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The new technology could provide a giant leap in road design by implementing sensors and wireless transmission systems.
Back in 1852, Paris witnessed a revolutionary innovation that would change human communications forever: the construction of the road connecting it to Perpignan employing flexible tar mined from the deposits in Val de Travers, Switzerland. Until then, no real breakthroughs had bene made since the Roman designs. Later, this method would be improved with the use of sheet asphalt rolled over concrete, a technique first tested in the French capital in 1858. Further on, in 1900, a hot bituminous mix would be used to cover the rue du Louvre and Victoria avenue in Paris. Nevertheless, for a whole century the pace of innovation in roads would radically slow down. Vehicles kept improving their performance, power and reliability, while tarmac would remain pretty much unchanged. Finally, in the 21st century we are facing a giant leap—the introduction of smart roads. While we recently covered solar roads, this time we will be discussing a technology that allows roads to detect their own potholes and other hazards. The system, called ePave by its inventors, was recently announced in the Swiss scientific journal Sensors.
This project has seen computation experts from University at Buffalo and China’s Chang'an University jointly develop a network of wireless and self-powered sensors that provide information about the situation of a road in real time. Thus, transportation planners and connected vehicles can be kept in the loop concerning temperature, moisture and pressure of the tarmac.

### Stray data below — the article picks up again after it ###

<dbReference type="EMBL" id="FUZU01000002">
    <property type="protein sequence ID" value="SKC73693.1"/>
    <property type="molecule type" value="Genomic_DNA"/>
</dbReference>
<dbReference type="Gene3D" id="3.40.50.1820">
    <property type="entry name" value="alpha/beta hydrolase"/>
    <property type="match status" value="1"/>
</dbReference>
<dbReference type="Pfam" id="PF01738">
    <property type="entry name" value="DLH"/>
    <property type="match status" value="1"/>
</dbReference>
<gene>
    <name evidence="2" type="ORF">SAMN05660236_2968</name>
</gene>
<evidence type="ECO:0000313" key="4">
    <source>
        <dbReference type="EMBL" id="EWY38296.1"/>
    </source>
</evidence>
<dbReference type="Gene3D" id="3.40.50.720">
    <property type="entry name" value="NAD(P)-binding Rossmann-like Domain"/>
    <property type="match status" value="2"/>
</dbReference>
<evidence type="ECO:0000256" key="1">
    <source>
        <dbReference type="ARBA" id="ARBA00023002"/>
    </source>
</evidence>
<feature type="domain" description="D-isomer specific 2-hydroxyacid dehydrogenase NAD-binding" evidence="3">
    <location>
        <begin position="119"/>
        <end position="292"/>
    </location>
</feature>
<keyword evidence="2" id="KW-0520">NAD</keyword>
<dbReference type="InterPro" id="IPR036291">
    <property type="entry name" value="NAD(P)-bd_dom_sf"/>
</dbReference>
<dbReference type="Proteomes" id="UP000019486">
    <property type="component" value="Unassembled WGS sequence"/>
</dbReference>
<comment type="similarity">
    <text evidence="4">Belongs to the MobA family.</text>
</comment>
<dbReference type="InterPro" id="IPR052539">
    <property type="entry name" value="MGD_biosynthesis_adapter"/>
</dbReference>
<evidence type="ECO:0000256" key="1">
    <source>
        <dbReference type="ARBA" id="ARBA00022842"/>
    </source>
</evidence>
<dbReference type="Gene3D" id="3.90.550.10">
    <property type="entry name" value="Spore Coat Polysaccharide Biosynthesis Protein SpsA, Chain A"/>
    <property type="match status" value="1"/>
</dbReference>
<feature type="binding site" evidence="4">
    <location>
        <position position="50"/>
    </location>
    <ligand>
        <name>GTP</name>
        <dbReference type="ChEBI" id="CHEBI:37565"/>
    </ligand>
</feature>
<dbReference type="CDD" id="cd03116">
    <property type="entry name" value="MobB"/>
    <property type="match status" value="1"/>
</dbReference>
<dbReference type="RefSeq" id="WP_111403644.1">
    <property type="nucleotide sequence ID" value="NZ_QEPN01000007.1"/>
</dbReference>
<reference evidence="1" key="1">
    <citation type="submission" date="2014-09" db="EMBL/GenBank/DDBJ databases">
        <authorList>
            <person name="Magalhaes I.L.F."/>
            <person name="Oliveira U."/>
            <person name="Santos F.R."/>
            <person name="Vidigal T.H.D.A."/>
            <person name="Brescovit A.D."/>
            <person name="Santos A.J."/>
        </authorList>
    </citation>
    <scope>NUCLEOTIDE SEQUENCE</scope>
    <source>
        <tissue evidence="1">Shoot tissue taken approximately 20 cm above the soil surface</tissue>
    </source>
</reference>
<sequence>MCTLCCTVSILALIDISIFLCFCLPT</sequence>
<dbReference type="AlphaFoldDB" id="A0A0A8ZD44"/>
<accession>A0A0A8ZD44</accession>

Unlike other battery or solar-based technologies, the developers of ePave have chosen piezoelectricity to power the sensors of their system. In this way, the embedded sensors harness the electricity from the mechanical stress that vehicles put on roads.
With the size of a keyring, the ePave sensors can be placed up to 500 feet apart, while relay stations just need to be within a 1000-feet range.
The technology is still in an early stage, but the researchers believe that the modules could be kept in operation between 5 and 20 years. Hopefully, we will soon enjoy a new ally to improve safety on the road.
We are currently at a time when a wide range of diverse technologies are intersecting and opening endless possibilities. Driverless vehicles, the Internet of Things (IoT) and 5G mobile data connections, which can connect millions of devices with an extremely low latency, are enabling projects like the one backed by Colorado’s Department of Transportation. This time, instead of preventing accidents, the technology aims to detect them once they take place. To achieve this, concrete slabs with embedded Wi-Fi sensors and pressure detecting fiber optics cables will be put into place.
The pilot project carried out over the next 5 years along a half-mile stretch of Highway 285, southwest of Denver, will test the feasibility of a system to detect vehicles that suddenly leave the pavement. The smart road will then alert emergency services and other incoming vehicles about the incident. Currently there are similar systems in operation, but drivers must submit the information themselves.
The main issue with the Colorado project is the cost. Integrated Roadways, the company behind the scheme, estimates that it will require a $4 million-dollar investment per mile and lane. However, regardless of the success of this system, we can rest assured that our road networks are in for great changes in the coming years.